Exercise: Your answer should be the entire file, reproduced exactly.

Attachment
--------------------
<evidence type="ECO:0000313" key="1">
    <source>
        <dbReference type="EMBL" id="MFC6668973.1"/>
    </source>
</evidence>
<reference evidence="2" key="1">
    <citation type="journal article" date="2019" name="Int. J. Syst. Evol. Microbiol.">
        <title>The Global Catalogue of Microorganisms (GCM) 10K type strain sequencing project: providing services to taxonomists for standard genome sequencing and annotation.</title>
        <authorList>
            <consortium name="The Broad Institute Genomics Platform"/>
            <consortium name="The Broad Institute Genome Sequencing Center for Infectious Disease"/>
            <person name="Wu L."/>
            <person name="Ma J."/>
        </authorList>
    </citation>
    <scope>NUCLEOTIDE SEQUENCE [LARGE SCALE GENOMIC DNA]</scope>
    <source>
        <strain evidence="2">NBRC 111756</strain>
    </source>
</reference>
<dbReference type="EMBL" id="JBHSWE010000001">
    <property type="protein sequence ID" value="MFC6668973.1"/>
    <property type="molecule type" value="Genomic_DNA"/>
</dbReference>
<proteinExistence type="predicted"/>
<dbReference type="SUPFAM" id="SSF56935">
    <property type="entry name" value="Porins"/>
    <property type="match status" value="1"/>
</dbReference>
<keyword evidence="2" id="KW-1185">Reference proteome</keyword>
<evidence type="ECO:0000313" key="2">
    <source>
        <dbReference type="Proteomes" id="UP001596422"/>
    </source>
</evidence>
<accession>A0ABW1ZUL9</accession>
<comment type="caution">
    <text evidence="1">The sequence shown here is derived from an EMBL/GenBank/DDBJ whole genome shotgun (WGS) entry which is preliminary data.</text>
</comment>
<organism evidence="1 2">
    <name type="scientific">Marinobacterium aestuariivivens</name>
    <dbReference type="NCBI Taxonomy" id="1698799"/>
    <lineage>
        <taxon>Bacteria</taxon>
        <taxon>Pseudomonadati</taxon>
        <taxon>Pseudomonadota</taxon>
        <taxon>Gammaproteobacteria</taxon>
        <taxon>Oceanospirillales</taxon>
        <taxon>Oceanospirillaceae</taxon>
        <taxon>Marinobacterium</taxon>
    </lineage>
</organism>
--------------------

<evidence type="ECO:0000313" key="1">
    <source>
        <dbReference type="EMBL" id="MFC6668973.1"/>
    </source>
</evidence>
<reference evidence="2" key="1">
    <citation type="journal article" date="2019" name="Int. J. Syst. Evol. Microbiol.">
        <title>The Global Catalogue of Microorganisms (GCM) 10K type strain sequencing project: providing services to taxonomists for standard genome sequencing and annotation.</title>
        <authorList>
            <consortium name="The Broad Institute Genomics Platform"/>
            <consortium name="The Broad Institute Genome Sequencing Center for Infectious Disease"/>
            <person name="Wu L."/>
            <person name="Ma J."/>
        </authorList>
    </citation>
    <scope>NUCLEOTIDE SEQUENCE [LARGE SCALE GENOMIC DNA]</scope>
    <source>
        <strain evidence="2">NBRC 111756</strain>
    </source>
</reference>
<dbReference type="EMBL" id="JBHSWE010000001">
    <property type="protein sequence ID" value="MFC6668973.1"/>
    <property type="molecule type" value="Genomic_DNA"/>
</dbReference>
<proteinExistence type="predicted"/>
<dbReference type="SUPFAM" id="SSF56935">
    <property type="entry name" value="Porins"/>
    <property type="match status" value="1"/>
</dbReference>
<keyword evidence="2" id="KW-1185">Reference proteome</keyword>
<evidence type="ECO:0000313" key="2">
    <source>
        <dbReference type="Proteomes" id="UP001596422"/>
    </source>
</evidence>
<accession>A0ABW1ZUL9</accession>
<comment type="caution">
    <text evidence="1">The sequence shown here is derived from an EMBL/GenBank/DDBJ whole genome shotgun (WGS) entry which is preliminary data.</text>
</comment>
<organism evidence="1 2">
    <name type="scientific">Marinobacterium aestuariivivens</name>
    <dbReference type="NCBI Taxonomy" id="1698799"/>
    <lineage>
        <taxon>Bacteria</taxon>
        <taxon>Pseudomonadati</taxon>
        <taxon>Pseudomonadota</taxon>
        <taxon>Gammaproteobacteria</taxon>
        <taxon>Oceanospirillales</taxon>
        <taxon>Oceanospirillaceae</taxon>
        <taxon>Marinobacterium</taxon>
    </lineage>
</organism>